Lord Fox: That is why that new scenario of yours is going to be quite crucial.

The Chair: Do you think that these considerations have been taken into account effectively to date when we have been approaching issues of energy supply, security and climate change?

Christophe McGlade: This is the ultimate question: how do you balance between affordability, security and environmental aspects? In the net-zero scenario, you have the very clear objective to get towards net zero in 2050. We also commented on aspects to do with affordability. For example, we looked at what the impact would be on household bills in this scenario versus a scenario where not so much happens on climate change—what we called our Stated Policies Scenario. This scenario just takes on board what Governments have currently set out they would like to do. We find that household bills are lower in the net-zero scenario in 2030 than they would be under that Stated Policies Scenario. Household bills decrease in that scenario.

There are, of course, going to be energy security implications. We are focusing on the traditional ones, but there are other energy security aspects to take into account. One of them that we highlight quite clearly is the increasing concentration that there would be of supplies of critical minerals such as lithium, copper and cobalt. Those minerals today are more concentrated than is the case for oil and natural gas, and demand for those would soar.

Q32            Lord Stern of Brentford: I just want to underline one point. If greater uncertainty requires more flexibility and more capacity, the response to that question must contain an examination of what can be done most quickly. It takes close to three decades to go from discovery and exploration to production. That is a remark.

I want to ask a question about the incentive structures that you build in and the ways in which they manage risk in order to induce the kind of investment that we have just been discussing. I should declare that Fatih Birol, the head of the IEA, is a close friend. I do not know whether that is a conflict of interest, but economists tend to know each other when they are working in particular areas.

Incentives and the management of risk are critical to getting investment done. In the UK, we like to believe that the contracts for difference did make a big difference—sorry to use that word twice—to the speed with which offshore wind was built out, together with good finance from the Green Investment Bank and so on. That raises a question. Given that we want to rapidly induce the kinds of investments that we have been describing here, what measures can we use to pull through quickly in addition to contracts for difference?

Catharina Hillenbrand von der Neyen: I would quite agree that the CfDs have been extremely successful. As a reminder, we have brought the cost down by in excess of 60%. What have we been looking at? We have been looking at a very large-scale, quite industrial technology. What does that require and what do you need to scale up quickly? For it to scale up quickly, you need long-duration, low-cost finance, and those two tend to go together. That is why it has worked so well in offshore wind, precisely because you have large-scale volumes that attract that type of low-cost infrastructure finance. That is the finance that goes for long durations, which is why you need that long-term contract.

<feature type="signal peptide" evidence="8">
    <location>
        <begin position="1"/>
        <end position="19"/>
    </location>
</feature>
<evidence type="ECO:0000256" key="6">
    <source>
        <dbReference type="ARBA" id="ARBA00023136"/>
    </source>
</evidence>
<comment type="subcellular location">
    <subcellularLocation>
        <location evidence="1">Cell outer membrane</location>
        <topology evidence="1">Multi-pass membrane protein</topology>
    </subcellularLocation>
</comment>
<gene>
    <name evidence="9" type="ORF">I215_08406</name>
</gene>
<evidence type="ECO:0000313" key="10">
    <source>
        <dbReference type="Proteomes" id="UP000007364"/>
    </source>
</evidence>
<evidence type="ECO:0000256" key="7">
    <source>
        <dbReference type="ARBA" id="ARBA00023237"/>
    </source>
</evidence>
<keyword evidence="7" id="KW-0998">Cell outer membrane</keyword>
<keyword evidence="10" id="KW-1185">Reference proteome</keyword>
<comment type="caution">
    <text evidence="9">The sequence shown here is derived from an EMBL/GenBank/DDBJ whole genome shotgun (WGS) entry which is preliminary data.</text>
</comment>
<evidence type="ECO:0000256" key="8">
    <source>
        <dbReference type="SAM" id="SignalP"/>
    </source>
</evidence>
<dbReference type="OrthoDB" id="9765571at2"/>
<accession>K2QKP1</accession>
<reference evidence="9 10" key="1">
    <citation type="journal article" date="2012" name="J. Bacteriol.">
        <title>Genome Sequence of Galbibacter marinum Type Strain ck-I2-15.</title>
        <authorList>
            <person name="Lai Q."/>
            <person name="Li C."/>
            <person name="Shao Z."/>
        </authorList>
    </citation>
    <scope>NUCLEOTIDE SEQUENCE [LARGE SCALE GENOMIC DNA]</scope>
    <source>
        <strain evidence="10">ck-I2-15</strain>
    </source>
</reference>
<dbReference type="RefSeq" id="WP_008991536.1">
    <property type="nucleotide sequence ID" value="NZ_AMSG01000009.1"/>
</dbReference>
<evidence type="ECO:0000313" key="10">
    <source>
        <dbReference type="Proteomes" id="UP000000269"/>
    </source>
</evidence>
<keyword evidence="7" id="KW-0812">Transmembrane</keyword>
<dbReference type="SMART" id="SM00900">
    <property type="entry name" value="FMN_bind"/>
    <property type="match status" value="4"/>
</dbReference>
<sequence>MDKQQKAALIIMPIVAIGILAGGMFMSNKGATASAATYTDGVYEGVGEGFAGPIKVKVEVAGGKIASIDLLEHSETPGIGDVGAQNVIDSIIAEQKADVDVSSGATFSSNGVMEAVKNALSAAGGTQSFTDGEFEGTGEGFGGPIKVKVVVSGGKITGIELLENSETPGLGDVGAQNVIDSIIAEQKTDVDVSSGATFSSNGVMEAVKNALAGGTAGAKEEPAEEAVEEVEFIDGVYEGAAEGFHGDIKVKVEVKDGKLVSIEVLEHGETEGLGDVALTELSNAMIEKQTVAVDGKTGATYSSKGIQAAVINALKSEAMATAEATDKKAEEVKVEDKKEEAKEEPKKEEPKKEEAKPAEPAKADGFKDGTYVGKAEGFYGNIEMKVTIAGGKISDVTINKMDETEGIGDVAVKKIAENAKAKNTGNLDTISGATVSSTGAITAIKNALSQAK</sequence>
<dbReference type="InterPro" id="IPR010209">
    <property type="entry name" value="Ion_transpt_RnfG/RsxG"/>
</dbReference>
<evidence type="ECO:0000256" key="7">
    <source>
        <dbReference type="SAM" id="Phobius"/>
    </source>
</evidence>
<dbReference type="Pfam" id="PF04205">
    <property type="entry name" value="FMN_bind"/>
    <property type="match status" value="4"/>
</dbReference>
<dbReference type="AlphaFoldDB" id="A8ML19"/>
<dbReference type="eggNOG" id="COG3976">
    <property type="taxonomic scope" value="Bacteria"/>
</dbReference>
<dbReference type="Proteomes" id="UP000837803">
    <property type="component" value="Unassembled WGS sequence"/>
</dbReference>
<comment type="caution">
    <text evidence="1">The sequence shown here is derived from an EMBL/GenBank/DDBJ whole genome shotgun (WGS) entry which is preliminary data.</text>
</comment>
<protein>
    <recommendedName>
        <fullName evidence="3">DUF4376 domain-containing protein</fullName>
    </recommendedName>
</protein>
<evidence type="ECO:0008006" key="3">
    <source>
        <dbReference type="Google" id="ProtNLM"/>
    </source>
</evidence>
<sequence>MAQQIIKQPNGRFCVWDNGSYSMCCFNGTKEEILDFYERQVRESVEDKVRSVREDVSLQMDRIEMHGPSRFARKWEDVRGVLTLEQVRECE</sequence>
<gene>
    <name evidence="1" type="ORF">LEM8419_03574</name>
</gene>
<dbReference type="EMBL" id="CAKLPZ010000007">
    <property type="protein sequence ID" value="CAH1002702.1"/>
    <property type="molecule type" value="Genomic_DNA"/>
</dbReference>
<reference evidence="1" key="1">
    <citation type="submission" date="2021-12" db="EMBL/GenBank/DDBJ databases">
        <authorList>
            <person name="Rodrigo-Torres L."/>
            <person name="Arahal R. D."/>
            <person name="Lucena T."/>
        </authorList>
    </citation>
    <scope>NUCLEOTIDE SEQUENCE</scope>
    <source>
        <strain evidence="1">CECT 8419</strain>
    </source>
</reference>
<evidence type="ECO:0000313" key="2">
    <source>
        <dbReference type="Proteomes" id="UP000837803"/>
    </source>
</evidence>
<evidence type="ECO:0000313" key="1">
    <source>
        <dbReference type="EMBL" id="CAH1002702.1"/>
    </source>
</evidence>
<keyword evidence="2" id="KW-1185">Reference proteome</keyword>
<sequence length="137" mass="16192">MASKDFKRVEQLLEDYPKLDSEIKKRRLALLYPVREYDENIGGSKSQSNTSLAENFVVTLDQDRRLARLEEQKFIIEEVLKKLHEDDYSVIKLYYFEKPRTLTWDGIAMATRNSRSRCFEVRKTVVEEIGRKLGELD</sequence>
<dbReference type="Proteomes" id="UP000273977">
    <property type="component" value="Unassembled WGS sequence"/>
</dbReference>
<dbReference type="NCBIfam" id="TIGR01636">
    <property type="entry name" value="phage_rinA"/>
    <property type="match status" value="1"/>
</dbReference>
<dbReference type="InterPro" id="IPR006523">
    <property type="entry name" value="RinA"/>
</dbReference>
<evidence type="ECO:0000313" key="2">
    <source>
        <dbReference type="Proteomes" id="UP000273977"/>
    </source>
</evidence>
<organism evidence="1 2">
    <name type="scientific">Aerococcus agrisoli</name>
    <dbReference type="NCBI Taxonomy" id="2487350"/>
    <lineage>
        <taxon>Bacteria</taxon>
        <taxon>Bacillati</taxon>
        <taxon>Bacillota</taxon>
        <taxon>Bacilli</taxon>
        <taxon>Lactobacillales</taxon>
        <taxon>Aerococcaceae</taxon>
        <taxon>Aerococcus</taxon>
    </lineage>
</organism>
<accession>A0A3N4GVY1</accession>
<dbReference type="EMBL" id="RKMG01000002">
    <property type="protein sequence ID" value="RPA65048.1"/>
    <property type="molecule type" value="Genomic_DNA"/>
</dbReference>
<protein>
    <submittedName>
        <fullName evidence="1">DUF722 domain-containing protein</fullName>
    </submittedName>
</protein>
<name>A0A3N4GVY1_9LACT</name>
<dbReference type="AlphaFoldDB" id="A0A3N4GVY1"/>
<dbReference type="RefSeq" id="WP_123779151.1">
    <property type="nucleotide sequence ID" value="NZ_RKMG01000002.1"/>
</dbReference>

We definitely need to be looking at transposing that style of long-term visibility, creating long-term revenue models. That has to be the focus of policy and incentives. It is less about subsidising something here and now on the spot as opposed to creating a long-term revenue model that then becomes bankable. When you look at the cost curve of finance, long-term finance is where it becomes most effective and most affordable. For that, you need long-term visibility, which is typically large-scale infrastructure finance.

If you then move to a slightly less mature, intermediate or scaling-up stage, you are into private equality/venture capital, which is slightly more expensive but can take lower volumes. At the early stages, where it really is about deployment, you probably need a mix of loan guarantees and other support, which then allow these technologies to grow into that longer-term space and to get the cost of finance down.

The very interesting part is that, in co-operation with the University of Oxford, we have looked at deployment and change in these technologies. It applies not only to energy but to major technology adoption—the old S curves and Wright’s law. You need to get into the positive reinforcement loop of markets and into the mid to higher level of your S curve, which then accelerates adoption. How do you do that? This is where you need to get the medium to long-term financing in, because then the volume of adoption helps that technology come up the S curve and drive the cost reduction on its own through economies of scale.